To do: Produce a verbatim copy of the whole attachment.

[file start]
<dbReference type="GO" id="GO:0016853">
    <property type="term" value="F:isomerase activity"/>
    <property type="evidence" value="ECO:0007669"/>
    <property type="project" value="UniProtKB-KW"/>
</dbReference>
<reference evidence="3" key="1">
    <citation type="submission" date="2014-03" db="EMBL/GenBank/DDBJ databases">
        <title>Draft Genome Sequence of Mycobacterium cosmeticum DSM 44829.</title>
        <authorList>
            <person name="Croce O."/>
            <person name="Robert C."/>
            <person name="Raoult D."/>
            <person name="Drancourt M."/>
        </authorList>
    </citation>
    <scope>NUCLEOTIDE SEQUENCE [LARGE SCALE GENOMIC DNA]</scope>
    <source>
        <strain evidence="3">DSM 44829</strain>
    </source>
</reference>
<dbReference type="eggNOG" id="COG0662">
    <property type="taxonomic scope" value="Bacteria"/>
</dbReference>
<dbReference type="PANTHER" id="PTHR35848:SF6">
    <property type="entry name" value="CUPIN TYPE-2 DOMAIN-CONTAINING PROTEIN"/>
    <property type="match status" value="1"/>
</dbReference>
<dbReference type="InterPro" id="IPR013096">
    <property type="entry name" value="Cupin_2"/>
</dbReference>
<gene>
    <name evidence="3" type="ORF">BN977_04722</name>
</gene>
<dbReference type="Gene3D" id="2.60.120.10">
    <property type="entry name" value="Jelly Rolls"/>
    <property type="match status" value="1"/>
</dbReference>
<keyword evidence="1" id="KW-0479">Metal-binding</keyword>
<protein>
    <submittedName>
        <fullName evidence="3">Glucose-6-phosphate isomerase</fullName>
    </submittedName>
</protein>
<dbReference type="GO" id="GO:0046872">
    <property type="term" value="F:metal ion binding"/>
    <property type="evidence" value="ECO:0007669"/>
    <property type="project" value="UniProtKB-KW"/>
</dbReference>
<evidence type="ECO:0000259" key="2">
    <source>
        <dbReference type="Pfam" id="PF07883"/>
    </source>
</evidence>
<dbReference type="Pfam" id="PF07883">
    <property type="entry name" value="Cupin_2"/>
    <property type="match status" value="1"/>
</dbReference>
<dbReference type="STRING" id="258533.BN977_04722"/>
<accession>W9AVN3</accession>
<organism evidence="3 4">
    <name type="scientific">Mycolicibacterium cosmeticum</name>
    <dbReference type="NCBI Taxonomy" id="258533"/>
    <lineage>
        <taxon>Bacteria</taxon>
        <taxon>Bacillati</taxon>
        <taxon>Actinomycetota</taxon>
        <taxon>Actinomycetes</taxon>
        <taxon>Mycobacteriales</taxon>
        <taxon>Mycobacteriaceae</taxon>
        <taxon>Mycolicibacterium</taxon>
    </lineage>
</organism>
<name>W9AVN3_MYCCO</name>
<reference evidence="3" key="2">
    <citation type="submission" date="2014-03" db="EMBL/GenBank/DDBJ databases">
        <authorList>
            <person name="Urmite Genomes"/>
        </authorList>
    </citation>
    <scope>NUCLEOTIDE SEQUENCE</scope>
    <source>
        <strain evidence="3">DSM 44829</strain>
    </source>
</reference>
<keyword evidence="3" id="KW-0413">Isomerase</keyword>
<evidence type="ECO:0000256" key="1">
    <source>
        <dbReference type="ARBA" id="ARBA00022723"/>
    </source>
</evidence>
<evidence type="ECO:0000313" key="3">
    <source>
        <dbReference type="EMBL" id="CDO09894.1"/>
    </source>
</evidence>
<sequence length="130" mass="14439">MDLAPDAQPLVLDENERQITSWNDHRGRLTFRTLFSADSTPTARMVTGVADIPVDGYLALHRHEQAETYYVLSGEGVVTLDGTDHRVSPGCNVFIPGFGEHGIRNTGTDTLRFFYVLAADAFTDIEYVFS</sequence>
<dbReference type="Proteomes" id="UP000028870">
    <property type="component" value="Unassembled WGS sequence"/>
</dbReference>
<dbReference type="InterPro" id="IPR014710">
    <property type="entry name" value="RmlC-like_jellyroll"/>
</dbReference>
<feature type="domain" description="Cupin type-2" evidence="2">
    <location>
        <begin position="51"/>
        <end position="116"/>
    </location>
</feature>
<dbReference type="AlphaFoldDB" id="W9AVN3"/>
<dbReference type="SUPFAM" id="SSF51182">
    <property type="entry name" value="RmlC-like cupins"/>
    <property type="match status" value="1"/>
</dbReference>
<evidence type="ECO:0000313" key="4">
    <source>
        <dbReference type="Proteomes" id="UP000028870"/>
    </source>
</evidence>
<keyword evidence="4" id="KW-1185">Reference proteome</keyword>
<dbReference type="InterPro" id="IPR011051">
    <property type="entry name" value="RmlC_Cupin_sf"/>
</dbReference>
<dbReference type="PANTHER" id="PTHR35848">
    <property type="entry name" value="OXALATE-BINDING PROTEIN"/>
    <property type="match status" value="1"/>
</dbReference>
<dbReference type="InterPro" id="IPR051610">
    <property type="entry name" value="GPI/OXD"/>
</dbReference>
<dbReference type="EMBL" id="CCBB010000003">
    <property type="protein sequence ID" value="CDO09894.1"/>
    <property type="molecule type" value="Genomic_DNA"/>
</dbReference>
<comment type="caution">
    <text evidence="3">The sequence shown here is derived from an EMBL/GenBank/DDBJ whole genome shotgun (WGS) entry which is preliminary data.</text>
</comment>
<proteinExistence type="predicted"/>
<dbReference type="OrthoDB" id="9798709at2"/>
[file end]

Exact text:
<dbReference type="GO" id="GO:0016853">
    <property type="term" value="F:isomerase activity"/>
    <property type="evidence" value="ECO:0007669"/>
    <property type="project" value="UniProtKB-KW"/>
</dbReference>
<reference evidence="3" key="1">
    <citation type="submission" date="2014-03" db="EMBL/GenBank/DDBJ databases">
        <title>Draft Genome Sequence of Mycobacterium cosmeticum DSM 44829.</title>
        <authorList>
            <person name="Croce O."/>
            <person name="Robert C."/>
            <person name="Raoult D."/>
            <person name="Drancourt M."/>
        </authorList>
    </citation>
    <scope>NUCLEOTIDE SEQUENCE [LARGE SCALE GENOMIC DNA]</scope>
    <source>
        <strain evidence="3">DSM 44829</strain>
    </source>
</reference>
<dbReference type="eggNOG" id="COG0662">
    <property type="taxonomic scope" value="Bacteria"/>
</dbReference>
<dbReference type="PANTHER" id="PTHR35848:SF6">
    <property type="entry name" value="CUPIN TYPE-2 DOMAIN-CONTAINING PROTEIN"/>
    <property type="match status" value="1"/>
</dbReference>
<dbReference type="InterPro" id="IPR013096">
    <property type="entry name" value="Cupin_2"/>
</dbReference>
<gene>
    <name evidence="3" type="ORF">BN977_04722</name>
</gene>
<dbReference type="Gene3D" id="2.60.120.10">
    <property type="entry name" value="Jelly Rolls"/>
    <property type="match status" value="1"/>
</dbReference>
<keyword evidence="1" id="KW-0479">Metal-binding</keyword>
<protein>
    <submittedName>
        <fullName evidence="3">Glucose-6-phosphate isomerase</fullName>
    </submittedName>
</protein>
<dbReference type="GO" id="GO:0046872">
    <property type="term" value="F:metal ion binding"/>
    <property type="evidence" value="ECO:0007669"/>
    <property type="project" value="UniProtKB-KW"/>
</dbReference>
<evidence type="ECO:0000259" key="2">
    <source>
        <dbReference type="Pfam" id="PF07883"/>
    </source>
</evidence>
<dbReference type="Pfam" id="PF07883">
    <property type="entry name" value="Cupin_2"/>
    <property type="match status" value="1"/>
</dbReference>
<dbReference type="STRING" id="258533.BN977_04722"/>
<accession>W9AVN3</accession>
<organism evidence="3 4">
    <name type="scientific">Mycolicibacterium cosmeticum</name>
    <dbReference type="NCBI Taxonomy" id="258533"/>
    <lineage>
        <taxon>Bacteria</taxon>
        <taxon>Bacillati</taxon>
        <taxon>Actinomycetota</taxon>
        <taxon>Actinomycetes</taxon>
        <taxon>Mycobacteriales</taxon>
        <taxon>Mycobacteriaceae</taxon>
        <taxon>Mycolicibacterium</taxon>
    </lineage>
</organism>
<name>W9AVN3_MYCCO</name>
<reference evidence="3" key="2">
    <citation type="submission" date="2014-03" db="EMBL/GenBank/DDBJ databases">
        <authorList>
            <person name="Urmite Genomes"/>
        </authorList>
    </citation>
    <scope>NUCLEOTIDE SEQUENCE</scope>
    <source>
        <strain evidence="3">DSM 44829</strain>
    </source>
</reference>
<keyword evidence="3" id="KW-0413">Isomerase</keyword>
<evidence type="ECO:0000256" key="1">
    <source>
        <dbReference type="ARBA" id="ARBA00022723"/>
    </source>
</evidence>
<evidence type="ECO:0000313" key="3">
    <source>
        <dbReference type="EMBL" id="CDO09894.1"/>
    </source>
</evidence>
<sequence length="130" mass="14439">MDLAPDAQPLVLDENERQITSWNDHRGRLTFRTLFSADSTPTARMVTGVADIPVDGYLALHRHEQAETYYVLSGEGVVTLDGTDHRVSPGCNVFIPGFGEHGIRNTGTDTLRFFYVLAADAFTDIEYVFS</sequence>
<dbReference type="Proteomes" id="UP000028870">
    <property type="component" value="Unassembled WGS sequence"/>
</dbReference>
<dbReference type="InterPro" id="IPR014710">
    <property type="entry name" value="RmlC-like_jellyroll"/>
</dbReference>
<feature type="domain" description="Cupin type-2" evidence="2">
    <location>
        <begin position="51"/>
        <end position="116"/>
    </location>
</feature>
<dbReference type="AlphaFoldDB" id="W9AVN3"/>
<dbReference type="SUPFAM" id="SSF51182">
    <property type="entry name" value="RmlC-like cupins"/>
    <property type="match status" value="1"/>
</dbReference>
<evidence type="ECO:0000313" key="4">
    <source>
        <dbReference type="Proteomes" id="UP000028870"/>
    </source>
</evidence>
<keyword evidence="4" id="KW-1185">Reference proteome</keyword>
<dbReference type="InterPro" id="IPR011051">
    <property type="entry name" value="RmlC_Cupin_sf"/>
</dbReference>
<dbReference type="PANTHER" id="PTHR35848">
    <property type="entry name" value="OXALATE-BINDING PROTEIN"/>
    <property type="match status" value="1"/>
</dbReference>
<dbReference type="InterPro" id="IPR051610">
    <property type="entry name" value="GPI/OXD"/>
</dbReference>
<dbReference type="EMBL" id="CCBB010000003">
    <property type="protein sequence ID" value="CDO09894.1"/>
    <property type="molecule type" value="Genomic_DNA"/>
</dbReference>
<comment type="caution">
    <text evidence="3">The sequence shown here is derived from an EMBL/GenBank/DDBJ whole genome shotgun (WGS) entry which is preliminary data.</text>
</comment>
<proteinExistence type="predicted"/>
<dbReference type="OrthoDB" id="9798709at2"/>